Immigrants to Canada, particularly those who arrive as adults, may face unique challenges preparing for retirement. Their careers and earnings trajectories are often disrupted, reducing their financial capacity to save. Furthermore, the length of time they reside in Canada has implications for Old Age Security eligibility and the contributions they are able to make to public and private pensions. A growing body of research also shows that immigrants who arrived during the 1990s have fared worse in the labour market than immigrants who arrived during the 1970s and 1980s.8
The retirement outlooks of immigrants are indeed different from those of persons born in Canada. For example, near-retirees who immigrated since 1990 are far less likely than the Canadian-born to express certainty regarding their retirement plans (44% and 64%), to have confidence in their retirement savings (50% and 71%), and to expect to retire before age 60 (9% and 32%).
Immigrants who arrived during the 1980s have less favourable retirement outlooks than the Canadian born as well. Much of this difference is attributable to the employment and financial characteristics of immigrants. Yet even when these factors are taken into account, immigrants are still less likely than their Canadian-born counterparts to expect their retirement income to be adequate—7 percentage points less for those who arrived in the 1990s and 8 percentage points less for immigrants who arrived between 1975 and 1989.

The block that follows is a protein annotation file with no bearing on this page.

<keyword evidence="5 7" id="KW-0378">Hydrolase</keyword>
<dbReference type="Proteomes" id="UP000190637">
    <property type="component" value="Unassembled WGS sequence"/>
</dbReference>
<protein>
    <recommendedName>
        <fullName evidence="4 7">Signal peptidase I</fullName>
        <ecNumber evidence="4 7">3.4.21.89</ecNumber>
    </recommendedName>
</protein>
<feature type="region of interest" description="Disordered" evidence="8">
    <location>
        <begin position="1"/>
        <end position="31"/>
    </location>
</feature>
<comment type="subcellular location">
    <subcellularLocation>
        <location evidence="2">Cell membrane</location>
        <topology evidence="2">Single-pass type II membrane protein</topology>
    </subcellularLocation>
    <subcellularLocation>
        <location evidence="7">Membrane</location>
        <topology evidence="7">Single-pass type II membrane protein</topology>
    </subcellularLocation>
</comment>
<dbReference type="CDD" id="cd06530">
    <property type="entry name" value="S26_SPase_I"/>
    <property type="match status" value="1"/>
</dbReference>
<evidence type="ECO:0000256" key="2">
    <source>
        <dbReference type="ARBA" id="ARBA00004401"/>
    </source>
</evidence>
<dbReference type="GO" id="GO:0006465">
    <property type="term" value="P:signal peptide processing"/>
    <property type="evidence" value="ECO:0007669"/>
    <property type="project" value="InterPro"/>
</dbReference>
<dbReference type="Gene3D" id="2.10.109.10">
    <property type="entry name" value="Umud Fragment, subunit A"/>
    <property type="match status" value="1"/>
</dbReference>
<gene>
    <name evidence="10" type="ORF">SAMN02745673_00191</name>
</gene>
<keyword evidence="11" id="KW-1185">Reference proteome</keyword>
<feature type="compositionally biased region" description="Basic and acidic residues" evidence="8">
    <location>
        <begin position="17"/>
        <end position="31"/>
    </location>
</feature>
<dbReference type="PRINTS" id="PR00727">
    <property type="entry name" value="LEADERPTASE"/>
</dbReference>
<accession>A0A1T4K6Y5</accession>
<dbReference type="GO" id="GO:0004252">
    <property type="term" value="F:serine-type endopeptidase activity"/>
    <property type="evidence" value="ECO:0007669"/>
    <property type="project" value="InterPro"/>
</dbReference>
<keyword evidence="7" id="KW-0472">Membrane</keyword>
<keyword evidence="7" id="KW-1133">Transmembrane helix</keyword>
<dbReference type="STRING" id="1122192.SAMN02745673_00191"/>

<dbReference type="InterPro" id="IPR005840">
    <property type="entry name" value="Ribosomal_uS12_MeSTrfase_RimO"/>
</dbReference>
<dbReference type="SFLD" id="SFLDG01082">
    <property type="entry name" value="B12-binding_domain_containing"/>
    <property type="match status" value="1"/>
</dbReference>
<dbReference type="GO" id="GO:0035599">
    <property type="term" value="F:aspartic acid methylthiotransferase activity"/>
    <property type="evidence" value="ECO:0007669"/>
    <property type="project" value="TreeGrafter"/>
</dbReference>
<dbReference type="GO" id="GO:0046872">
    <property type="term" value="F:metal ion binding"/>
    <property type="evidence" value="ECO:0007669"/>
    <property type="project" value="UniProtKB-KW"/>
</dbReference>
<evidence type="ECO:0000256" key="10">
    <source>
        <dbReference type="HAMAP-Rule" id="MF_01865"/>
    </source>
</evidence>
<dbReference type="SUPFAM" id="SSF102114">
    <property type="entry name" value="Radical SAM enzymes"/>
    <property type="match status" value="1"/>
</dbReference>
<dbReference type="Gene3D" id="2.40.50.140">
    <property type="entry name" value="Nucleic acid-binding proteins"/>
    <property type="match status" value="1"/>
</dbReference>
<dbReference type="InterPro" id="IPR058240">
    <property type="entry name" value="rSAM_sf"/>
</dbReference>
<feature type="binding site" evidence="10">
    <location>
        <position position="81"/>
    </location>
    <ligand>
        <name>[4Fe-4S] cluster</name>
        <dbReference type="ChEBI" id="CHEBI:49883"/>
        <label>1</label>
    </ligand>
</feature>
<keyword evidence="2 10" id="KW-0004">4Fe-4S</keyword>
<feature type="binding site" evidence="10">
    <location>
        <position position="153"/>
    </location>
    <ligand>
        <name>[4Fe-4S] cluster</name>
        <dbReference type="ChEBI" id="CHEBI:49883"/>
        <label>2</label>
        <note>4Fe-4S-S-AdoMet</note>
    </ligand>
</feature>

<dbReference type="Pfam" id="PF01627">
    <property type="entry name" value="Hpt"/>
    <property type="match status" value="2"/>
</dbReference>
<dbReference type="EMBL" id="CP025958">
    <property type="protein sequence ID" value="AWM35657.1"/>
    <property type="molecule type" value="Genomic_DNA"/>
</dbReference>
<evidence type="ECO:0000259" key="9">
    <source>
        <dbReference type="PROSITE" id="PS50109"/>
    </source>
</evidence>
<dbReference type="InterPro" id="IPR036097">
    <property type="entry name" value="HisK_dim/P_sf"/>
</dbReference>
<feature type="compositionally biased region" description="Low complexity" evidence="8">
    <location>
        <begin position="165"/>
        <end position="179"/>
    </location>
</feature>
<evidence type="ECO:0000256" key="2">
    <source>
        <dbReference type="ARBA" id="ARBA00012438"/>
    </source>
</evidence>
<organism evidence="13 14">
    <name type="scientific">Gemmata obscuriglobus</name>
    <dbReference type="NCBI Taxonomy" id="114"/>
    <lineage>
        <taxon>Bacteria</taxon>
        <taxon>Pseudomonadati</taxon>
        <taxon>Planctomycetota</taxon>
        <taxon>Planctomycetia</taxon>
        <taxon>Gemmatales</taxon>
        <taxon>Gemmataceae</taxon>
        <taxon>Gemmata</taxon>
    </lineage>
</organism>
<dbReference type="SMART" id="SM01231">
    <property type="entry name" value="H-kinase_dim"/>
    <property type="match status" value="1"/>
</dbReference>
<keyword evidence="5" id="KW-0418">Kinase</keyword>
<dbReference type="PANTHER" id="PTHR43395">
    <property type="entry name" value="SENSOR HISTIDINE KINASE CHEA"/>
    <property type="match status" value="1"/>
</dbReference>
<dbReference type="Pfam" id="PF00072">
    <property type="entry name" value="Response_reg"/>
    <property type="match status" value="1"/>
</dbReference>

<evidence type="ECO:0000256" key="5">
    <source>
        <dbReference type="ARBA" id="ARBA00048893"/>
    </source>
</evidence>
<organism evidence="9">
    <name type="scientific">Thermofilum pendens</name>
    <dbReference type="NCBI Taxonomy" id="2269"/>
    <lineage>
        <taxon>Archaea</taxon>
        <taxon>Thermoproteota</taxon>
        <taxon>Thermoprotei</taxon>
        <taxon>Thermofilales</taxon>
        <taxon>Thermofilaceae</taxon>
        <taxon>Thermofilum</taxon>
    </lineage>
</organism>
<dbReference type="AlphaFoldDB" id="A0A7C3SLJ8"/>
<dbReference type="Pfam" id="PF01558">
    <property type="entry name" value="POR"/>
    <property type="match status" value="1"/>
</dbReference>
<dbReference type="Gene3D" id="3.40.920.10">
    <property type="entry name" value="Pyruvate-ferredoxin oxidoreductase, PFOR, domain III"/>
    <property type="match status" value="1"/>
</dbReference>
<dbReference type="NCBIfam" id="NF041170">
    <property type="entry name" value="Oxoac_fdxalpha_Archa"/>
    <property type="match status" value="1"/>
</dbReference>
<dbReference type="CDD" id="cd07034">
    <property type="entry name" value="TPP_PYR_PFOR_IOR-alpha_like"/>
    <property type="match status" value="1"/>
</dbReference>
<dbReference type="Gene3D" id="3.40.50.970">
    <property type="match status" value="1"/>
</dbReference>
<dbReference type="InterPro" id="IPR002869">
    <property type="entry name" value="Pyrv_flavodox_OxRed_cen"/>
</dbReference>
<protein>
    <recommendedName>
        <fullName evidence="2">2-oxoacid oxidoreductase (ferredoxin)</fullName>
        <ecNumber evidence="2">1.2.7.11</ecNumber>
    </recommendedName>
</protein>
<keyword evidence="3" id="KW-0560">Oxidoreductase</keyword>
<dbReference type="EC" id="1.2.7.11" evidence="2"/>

Health is an important consideration in retirement transition and is strongly correlated with plans and expectations. While almost two thirds of individuals who rate their health as very good or excellent express certainty regarding the timing of their retirement, this is the case for fewer than half of those who rate their health as fair or poor. Likewise, individuals who report better health have more favourable expectations of their retirement income and are more likely to plan on retiring before age 60, compared with individuals who reported their health as fair or poor.
Substantial differences remain when other factors, such as employment and financial characteristics, are taken into account. For example, compared with near-retirees who rate their health as excellent, those who rate their health as good, fair or poor are less likely to expect their retirement income to be adequate and to express certainty regarding their planned age of retirement.